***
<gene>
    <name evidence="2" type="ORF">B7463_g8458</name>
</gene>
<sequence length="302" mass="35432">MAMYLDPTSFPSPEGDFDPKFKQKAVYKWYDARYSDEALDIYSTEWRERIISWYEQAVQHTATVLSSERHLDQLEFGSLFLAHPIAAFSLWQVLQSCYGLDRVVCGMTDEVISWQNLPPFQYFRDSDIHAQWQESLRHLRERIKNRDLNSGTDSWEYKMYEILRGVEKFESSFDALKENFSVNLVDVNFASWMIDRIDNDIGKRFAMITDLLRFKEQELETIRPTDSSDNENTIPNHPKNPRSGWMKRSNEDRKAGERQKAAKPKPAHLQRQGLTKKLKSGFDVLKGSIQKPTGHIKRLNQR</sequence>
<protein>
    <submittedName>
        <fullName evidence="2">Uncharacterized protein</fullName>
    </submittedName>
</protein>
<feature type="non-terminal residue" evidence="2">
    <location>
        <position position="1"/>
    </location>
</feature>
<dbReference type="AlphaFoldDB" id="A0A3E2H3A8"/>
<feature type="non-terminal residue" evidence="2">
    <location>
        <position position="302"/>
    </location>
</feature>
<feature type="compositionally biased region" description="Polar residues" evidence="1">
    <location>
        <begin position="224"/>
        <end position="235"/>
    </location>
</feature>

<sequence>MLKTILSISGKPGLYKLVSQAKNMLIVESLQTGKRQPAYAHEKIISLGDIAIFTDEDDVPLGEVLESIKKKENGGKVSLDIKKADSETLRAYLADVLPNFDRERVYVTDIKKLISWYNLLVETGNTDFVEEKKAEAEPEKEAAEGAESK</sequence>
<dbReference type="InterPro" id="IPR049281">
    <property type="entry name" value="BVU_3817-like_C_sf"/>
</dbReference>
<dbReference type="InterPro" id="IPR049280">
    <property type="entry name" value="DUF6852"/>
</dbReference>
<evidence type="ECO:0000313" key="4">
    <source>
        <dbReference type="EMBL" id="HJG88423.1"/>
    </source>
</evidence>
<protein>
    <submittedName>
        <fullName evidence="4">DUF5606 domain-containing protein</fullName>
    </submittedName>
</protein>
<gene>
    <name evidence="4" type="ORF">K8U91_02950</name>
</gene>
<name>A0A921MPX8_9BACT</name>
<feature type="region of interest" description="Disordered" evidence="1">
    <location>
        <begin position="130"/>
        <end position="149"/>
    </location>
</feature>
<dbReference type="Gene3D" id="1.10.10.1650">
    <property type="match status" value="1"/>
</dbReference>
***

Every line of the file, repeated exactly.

<gene>
    <name evidence="2" type="ORF">B7463_g8458</name>
</gene>
<sequence length="302" mass="35432">MAMYLDPTSFPSPEGDFDPKFKQKAVYKWYDARYSDEALDIYSTEWRERIISWYEQAVQHTATVLSSERHLDQLEFGSLFLAHPIAAFSLWQVLQSCYGLDRVVCGMTDEVISWQNLPPFQYFRDSDIHAQWQESLRHLRERIKNRDLNSGTDSWEYKMYEILRGVEKFESSFDALKENFSVNLVDVNFASWMIDRIDNDIGKRFAMITDLLRFKEQELETIRPTDSSDNENTIPNHPKNPRSGWMKRSNEDRKAGERQKAAKPKPAHLQRQGLTKKLKSGFDVLKGSIQKPTGHIKRLNQR</sequence>
<protein>
    <submittedName>
        <fullName evidence="2">Uncharacterized protein</fullName>
    </submittedName>
</protein>
<feature type="non-terminal residue" evidence="2">
    <location>
        <position position="1"/>
    </location>
</feature>
<dbReference type="AlphaFoldDB" id="A0A3E2H3A8"/>
<feature type="non-terminal residue" evidence="2">
    <location>
        <position position="302"/>
    </location>
</feature>
<feature type="compositionally biased region" description="Polar residues" evidence="1">
    <location>
        <begin position="224"/>
        <end position="235"/>
    </location>
</feature>

<sequence>MLKTILSISGKPGLYKLVSQAKNMLIVESLQTGKRQPAYAHEKIISLGDIAIFTDEDDVPLGEVLESIKKKENGGKVSLDIKKADSETLRAYLADVLPNFDRERVYVTDIKKLISWYNLLVETGNTDFVEEKKAEAEPEKEAAEGAESK</sequence>
<dbReference type="InterPro" id="IPR049281">
    <property type="entry name" value="BVU_3817-like_C_sf"/>
</dbReference>
<dbReference type="InterPro" id="IPR049280">
    <property type="entry name" value="DUF6852"/>
</dbReference>
<evidence type="ECO:0000313" key="4">
    <source>
        <dbReference type="EMBL" id="HJG88423.1"/>
    </source>
</evidence>
<protein>
    <submittedName>
        <fullName evidence="4">DUF5606 domain-containing protein</fullName>
    </submittedName>
</protein>
<gene>
    <name evidence="4" type="ORF">K8U91_02950</name>
</gene>
<name>A0A921MPX8_9BACT</name>
<feature type="region of interest" description="Disordered" evidence="1">
    <location>
        <begin position="130"/>
        <end position="149"/>
    </location>
</feature>
<dbReference type="Gene3D" id="1.10.10.1650">
    <property type="match status" value="1"/>
</dbReference>